Friday, July 09, 2004


As I walked out of a downtown building the other day, I heard sirens coming down the street to my left. I glanced, saw the fire trucks screaming down the street, and didn't give it a second thought (sirens and emergency vehicles are a too-common sight in my town; they quickly blur into the background). I turned to the right and began walking down the sidewalk just in time to see a running man disappear into the alley. Black dress slacks, blue shirt, glasses, dark hair. Somehow I knew that as he jogged through the alley that he was pulling his dress shirt open to reveal a red "S" on blue background. I avoided looking into the alley as I passed. I wanted my imagination to remain my reality. I want there to be superheroes flying around the city, forever one corner out of view.

Remember when comic book and movie heroes fought the bad guys because they were good, and noble. They fought because evil was evil and they didn't need any more reason than that. Now they have to have a personal stake in the battle. The hero's girl must be kidnapped by the bad guy. Someone close to him must be hurt or killed to provoke vengeance. Why doesn't the good guy go after the bad guy simply because he's bad and it's the right thing to do?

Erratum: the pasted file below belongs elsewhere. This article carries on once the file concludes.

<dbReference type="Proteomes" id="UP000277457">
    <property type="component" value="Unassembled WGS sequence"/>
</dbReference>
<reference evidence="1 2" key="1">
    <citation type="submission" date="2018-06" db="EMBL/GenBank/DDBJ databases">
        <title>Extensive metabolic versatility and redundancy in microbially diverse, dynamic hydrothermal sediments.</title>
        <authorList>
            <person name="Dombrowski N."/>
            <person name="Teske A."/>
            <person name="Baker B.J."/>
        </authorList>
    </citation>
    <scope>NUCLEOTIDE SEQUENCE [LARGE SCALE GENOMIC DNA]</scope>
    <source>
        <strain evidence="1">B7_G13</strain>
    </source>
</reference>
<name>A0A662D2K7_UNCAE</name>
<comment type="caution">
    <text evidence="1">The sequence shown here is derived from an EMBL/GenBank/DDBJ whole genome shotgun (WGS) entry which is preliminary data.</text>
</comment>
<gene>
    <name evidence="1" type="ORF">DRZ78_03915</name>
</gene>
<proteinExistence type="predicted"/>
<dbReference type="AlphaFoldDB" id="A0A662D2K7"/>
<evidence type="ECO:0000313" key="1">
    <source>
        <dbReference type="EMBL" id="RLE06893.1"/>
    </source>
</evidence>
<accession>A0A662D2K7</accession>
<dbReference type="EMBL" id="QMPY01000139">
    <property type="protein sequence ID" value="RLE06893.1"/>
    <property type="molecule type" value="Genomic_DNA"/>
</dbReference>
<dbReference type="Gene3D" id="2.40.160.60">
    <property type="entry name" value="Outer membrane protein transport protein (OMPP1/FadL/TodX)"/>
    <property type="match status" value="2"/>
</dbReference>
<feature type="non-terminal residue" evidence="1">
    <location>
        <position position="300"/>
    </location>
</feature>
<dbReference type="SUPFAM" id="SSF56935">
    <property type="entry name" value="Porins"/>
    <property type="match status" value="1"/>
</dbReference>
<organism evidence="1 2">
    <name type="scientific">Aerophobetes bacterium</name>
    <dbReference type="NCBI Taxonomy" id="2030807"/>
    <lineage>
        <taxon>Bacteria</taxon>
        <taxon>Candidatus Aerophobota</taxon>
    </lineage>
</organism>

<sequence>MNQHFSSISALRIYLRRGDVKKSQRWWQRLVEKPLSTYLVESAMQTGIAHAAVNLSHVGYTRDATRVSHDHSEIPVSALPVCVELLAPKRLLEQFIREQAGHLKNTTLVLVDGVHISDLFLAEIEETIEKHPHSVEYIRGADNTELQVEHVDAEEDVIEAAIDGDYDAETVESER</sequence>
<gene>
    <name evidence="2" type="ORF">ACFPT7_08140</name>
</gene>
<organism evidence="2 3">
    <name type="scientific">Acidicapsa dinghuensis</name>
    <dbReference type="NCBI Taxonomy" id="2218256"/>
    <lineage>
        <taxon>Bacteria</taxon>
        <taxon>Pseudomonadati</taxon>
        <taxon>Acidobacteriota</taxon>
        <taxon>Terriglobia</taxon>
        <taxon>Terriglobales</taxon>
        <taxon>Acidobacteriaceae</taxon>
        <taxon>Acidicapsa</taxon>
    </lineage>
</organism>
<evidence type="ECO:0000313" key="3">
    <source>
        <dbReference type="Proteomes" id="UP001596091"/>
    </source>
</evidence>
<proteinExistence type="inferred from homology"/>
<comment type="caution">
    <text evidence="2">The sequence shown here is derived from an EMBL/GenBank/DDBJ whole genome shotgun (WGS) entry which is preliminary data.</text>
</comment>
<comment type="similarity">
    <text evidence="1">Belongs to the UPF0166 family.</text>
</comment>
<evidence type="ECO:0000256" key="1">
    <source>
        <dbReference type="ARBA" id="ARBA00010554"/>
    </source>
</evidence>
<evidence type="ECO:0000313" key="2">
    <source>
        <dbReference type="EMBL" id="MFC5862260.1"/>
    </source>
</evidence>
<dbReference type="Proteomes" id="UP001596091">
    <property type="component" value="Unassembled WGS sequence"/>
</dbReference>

There's a wonderful moment in Spiderman 2 where, having given up the role of Spiderman because the toll on his personal life is too heavy, Peter Parker comes upon a burning tenement building. Someone says that there is a child trapped inside. Selflessly, Peter runs inside and, using only human courage and none of his Spiderman skills, he rescues the child and brings them both out ok. But later, after choosing to resume being Spiderman, Doc Ock kidnaps Mary Jane, and that provokes Peter to action. It would have been so much better if MJ had been left out of it and Spiderman had gone after Doc Ock simply because he's a raving lunatic who's going to destroy the city.

Somewhere out there the heroes of my comic book youth are patrolling the cities and the skies, looking out for you and I even though they don't know us. Naive perhaps, but the idea of a world where we are all on our own is too discouraging.


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